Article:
Fugitive Drug Lord Captured in Jamaica
Weeks after pursuit of Jamaican drug kingpin Christopher “Dudus” Coke led to the death of 76 people in Kingston, Jamaican officials announced June 22 that they had captured Coke as he was en route to surrender at the U.S. embassy. Coke is wanted in the United States on charges of arms dealings and drug trafficking.
Read an AS/COA analysis of the turmoil resulting from pursuit of Coke.
Haitian President’s Leadership Questioned by U.S. Senate
In a report published June 22, the U.S. Senate Foreign Relations Committee called for stronger leadership from Haitian President René Préval and a unified donor strategy for Haitian earthquake reconstruction. Committee Chairman John F. Kerry (D-MA) joined Republican Senator Richard Lugar (R-IN) in calling for Préval to improve the decision-making structure surrounding issues such as shelter and resettlement, as well as to expedite scheduling of elections, which were stalled by the January disaster.
Challenges for Mexico’s Governing Party in July Vote
On July 4, almost half of Mexico’s states hold elections and 12 will choose new governors. For the majority of states, the Institutional Revolutionary Party is expected to win, not only because of a successful political strategy, but because of “popular disenchantment with a decade” of governance by the National Action Party, writes David Agren in World Politics Review.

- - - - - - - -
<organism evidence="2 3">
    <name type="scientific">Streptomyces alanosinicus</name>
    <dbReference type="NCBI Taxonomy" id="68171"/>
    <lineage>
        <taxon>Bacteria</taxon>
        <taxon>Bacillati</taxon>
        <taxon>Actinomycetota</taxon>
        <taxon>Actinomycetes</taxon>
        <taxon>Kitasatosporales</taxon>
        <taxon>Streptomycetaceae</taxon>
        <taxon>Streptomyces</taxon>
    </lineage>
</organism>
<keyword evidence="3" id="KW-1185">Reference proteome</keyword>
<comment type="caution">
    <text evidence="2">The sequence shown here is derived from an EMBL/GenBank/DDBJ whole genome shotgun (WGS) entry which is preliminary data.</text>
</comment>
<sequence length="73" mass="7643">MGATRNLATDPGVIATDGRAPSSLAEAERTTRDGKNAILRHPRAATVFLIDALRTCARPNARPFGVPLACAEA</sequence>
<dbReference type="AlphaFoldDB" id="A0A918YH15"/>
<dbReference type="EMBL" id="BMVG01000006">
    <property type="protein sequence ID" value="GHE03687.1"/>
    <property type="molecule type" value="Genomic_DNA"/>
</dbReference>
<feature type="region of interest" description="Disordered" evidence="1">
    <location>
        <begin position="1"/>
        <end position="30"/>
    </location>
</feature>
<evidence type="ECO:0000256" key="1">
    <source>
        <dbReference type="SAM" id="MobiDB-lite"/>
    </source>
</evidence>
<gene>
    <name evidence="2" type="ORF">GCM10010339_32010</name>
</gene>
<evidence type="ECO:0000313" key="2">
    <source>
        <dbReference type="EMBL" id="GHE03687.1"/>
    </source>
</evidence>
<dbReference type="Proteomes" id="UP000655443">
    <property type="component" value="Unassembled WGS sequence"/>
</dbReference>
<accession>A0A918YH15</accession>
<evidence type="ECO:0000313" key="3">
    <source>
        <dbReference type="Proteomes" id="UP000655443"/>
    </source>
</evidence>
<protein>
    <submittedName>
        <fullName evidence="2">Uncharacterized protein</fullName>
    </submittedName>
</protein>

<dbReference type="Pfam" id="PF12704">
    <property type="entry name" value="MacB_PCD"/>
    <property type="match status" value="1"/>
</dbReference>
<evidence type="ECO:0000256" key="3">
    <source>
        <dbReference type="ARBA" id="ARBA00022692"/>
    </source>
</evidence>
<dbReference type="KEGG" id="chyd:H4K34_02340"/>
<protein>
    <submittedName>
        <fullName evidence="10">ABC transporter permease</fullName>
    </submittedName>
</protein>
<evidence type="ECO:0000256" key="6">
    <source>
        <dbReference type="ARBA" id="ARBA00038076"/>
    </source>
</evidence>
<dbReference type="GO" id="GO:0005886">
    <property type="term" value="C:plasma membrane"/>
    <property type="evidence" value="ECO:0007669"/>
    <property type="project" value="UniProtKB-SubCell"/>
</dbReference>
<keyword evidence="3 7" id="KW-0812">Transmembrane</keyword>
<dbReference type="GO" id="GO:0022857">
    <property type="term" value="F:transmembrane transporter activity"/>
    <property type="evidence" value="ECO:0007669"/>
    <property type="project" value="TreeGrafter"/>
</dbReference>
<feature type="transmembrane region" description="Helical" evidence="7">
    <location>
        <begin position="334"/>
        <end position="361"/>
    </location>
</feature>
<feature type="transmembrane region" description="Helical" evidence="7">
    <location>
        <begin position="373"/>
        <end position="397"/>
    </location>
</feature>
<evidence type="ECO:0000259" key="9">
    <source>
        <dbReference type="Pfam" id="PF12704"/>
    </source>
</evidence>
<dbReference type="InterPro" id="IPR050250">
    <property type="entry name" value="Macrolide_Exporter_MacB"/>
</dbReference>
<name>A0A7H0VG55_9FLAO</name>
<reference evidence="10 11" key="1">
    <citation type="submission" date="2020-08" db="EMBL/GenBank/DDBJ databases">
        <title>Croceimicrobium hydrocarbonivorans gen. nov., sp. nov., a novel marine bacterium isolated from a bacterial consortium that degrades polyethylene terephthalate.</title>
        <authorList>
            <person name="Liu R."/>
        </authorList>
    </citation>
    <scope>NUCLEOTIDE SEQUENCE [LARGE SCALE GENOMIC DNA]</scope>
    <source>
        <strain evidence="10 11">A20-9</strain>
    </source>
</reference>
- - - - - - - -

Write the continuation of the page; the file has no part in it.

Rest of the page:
For an in-depth analysis of the upcoming elections in Mexico, read a new AS/COA Hemispheric Update.
Mexico Mourns Writer Carlos Monsiváis
One of Mexico’s most prominent intellectual figures passed away June 19 at the age of 72, leaving both an important legacy and a vacuum in contemporary culture. “He was known as Mexico’s finest chronicler, its ‘last public intellectual,’ its ‘conscience,’ and as the only literary figure around who was said to be recognized by regular folks on the street,” writes Mexico-based Daniel Hernandez for The Los Angeles Times La Plaza blog. Monsiváis will be remembered not only for his writing, but also for a museum of the writer’s collection of popular urban art.